Tips for healthy New Year’s resolutions

By Kimberly Burke

It’s a time of year when many are hoping to make some big changes and create some new healthy habits.  While new goals and a change in routine can serve many well, in order to make some of these changes it has more to do with our approach than the goals themselves.  Here are a few tips when creating goals around health and habits in the New Year.Tips for healthy new year's resolutions.

  • Avoid too much too soon – It’s pretty common to want to make drastic changes with a New Year’s Resolution, but it’s the drastic changes we have a hard time sticking to. They don’t fit our current life balance and one can be left feeling overwhelmed trying to make impactful habits occur in one week. Habits take time to form, and small changes over time lead to habit changes not one big change in one moment. If you’d like to exercise more or eat a little healthier don’t burn yourself out in the first week by doing all those things every day.
    • Aim for exercising two times the first week of year for about 20 minutes. You’ll already be doing more than you were, and after a few weeks of successful and consistent workouts try lengthening the time or adding another day. If you have a new 10K goal, don’t feel like the first workout has to be a sprint. Start with a brisk walk, and move your way up to walk-jog ratios. Aim for making a few meals a week or snack options healthier rather than transforming every meal. As you get more and more used to the new routine slowly start adding in another meal to consider healthier alternatives.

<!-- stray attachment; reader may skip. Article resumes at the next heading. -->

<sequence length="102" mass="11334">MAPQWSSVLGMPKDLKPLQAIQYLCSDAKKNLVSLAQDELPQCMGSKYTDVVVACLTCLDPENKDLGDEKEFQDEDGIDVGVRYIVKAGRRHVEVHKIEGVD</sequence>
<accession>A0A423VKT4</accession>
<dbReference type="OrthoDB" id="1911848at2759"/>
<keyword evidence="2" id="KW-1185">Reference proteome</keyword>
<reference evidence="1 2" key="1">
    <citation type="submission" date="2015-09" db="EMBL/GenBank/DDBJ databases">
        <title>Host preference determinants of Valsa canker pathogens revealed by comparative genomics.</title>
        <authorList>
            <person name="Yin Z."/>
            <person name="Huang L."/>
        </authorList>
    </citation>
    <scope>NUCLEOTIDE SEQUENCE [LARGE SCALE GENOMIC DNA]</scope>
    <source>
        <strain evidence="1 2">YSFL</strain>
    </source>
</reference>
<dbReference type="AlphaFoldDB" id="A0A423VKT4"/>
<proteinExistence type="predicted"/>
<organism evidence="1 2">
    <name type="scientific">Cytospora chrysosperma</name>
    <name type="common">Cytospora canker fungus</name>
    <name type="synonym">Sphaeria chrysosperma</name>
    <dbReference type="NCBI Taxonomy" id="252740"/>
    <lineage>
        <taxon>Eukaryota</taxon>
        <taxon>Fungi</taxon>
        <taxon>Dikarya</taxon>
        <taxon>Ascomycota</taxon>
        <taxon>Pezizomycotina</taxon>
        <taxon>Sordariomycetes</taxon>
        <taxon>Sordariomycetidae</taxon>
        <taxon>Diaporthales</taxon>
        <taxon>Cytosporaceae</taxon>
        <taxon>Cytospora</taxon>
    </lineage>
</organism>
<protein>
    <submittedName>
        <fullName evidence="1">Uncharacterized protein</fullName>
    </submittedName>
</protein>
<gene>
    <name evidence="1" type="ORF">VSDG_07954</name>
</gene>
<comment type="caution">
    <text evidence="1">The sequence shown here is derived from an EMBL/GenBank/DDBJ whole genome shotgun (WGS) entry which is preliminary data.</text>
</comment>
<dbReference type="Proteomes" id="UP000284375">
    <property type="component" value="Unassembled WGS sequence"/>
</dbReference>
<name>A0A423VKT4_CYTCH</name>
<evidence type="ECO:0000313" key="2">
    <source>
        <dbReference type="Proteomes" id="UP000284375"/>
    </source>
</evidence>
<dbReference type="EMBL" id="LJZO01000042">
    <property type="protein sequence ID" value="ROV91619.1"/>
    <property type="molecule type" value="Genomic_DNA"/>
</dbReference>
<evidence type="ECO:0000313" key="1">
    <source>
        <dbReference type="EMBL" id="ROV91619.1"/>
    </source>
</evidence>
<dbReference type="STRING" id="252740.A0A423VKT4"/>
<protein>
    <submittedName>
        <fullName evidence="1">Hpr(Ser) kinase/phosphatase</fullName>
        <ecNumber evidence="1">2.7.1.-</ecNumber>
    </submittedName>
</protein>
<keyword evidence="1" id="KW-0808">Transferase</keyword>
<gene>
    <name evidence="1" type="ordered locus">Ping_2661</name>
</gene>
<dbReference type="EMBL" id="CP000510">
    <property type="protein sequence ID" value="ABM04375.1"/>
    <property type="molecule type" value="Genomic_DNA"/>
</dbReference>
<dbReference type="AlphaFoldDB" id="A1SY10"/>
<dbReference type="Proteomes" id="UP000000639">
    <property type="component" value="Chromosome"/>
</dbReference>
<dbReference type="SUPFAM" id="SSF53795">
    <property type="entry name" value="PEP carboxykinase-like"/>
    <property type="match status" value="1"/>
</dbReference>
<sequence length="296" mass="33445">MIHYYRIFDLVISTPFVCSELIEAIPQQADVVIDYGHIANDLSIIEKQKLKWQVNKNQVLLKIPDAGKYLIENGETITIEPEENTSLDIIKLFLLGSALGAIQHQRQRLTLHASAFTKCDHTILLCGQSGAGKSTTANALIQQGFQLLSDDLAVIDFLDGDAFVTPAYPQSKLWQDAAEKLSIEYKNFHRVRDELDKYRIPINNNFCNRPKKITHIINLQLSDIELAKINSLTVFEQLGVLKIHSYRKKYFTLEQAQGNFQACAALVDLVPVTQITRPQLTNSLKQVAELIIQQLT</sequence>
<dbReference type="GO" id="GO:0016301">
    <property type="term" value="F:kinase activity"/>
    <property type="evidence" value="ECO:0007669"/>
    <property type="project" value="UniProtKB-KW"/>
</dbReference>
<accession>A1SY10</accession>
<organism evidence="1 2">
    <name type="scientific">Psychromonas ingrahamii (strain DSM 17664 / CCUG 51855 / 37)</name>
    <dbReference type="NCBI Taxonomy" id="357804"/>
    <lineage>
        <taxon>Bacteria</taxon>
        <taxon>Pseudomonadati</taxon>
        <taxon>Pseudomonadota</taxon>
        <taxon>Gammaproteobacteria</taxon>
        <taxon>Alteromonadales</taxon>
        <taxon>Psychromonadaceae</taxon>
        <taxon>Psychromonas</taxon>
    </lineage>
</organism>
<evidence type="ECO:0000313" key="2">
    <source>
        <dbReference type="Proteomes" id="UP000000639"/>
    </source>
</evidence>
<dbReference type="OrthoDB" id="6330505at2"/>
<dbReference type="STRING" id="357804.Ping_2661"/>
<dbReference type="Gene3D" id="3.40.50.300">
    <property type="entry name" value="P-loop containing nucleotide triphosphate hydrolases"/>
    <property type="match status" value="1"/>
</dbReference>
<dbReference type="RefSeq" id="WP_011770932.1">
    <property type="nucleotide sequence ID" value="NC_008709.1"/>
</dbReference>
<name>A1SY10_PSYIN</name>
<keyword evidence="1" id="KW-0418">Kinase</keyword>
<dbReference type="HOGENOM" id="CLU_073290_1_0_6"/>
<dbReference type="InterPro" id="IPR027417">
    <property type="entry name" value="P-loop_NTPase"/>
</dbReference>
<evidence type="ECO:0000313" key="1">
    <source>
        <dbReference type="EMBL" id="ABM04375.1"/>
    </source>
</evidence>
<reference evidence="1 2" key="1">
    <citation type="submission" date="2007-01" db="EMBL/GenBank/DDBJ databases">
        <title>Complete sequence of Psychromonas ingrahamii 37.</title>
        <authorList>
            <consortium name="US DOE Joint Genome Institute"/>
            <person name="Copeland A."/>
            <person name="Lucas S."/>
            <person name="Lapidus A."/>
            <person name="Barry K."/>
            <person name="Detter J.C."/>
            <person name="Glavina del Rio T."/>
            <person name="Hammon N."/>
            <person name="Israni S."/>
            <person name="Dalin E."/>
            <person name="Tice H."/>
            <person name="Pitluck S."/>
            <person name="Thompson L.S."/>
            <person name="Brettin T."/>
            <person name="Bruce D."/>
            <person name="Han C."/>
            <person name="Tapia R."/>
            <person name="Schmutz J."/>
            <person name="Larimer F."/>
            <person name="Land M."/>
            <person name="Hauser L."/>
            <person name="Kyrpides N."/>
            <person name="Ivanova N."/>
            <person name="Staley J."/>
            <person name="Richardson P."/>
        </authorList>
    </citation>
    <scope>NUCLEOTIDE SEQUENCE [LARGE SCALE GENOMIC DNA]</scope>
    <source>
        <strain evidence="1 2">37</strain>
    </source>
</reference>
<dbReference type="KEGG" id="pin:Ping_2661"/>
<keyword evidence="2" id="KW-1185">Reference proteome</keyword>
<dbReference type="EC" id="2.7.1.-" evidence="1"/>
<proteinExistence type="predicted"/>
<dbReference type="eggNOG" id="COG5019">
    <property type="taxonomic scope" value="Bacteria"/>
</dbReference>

• Start now – The start of the New Year, month, or week can be very enticing to make changes. It’s part of a fresh start and makes sense with timing in our life. However, it can also create more work and bad habits to overcome. Why wait to get started? You can start right now, with your next meal or work break. With goal start dates looming, many can over-indulge thinking, “I have to get this in now” which can lead to overeating and being under-active. Use your next opportunity to make a health-oriented choice and start your goal now.
  • Choose goals for the right reasons – Creating a goal because you feel like you have to or to fit in with others’ expectations is not going to be motivating. Sure, maybe it would be nice to lose a little weight, but thinking of weight loss in terms of clothing, special events, and beach vacations often doesn’t keep people going in the long run. It’s an easy way to get down on ourselves about our habits and self-worth when there’s a number on the scale we have to reach. Focusing on the health change like better sleeping, energy, blood pressure, and cholesterol readings is often more powerful. Set goals because you want to be healthy for yourself and the ones you love, not because you think should you should still be wearing the same jeans from high school.

It’s an exciting and busy time of the year to catch up from the holidays and make changes. Use the time to think about what motivates you the most.

Kimberly Burke is the director of the Adult Fitness Program at Colorado State University, an outreach program through the Department of Health and Exercise Science. Adult Fitness offers exercise opportunities for employees of CSU as well as community members, while providing hands-on learning experiences for health promotion students. To learn more see the Adult Fitness Program website.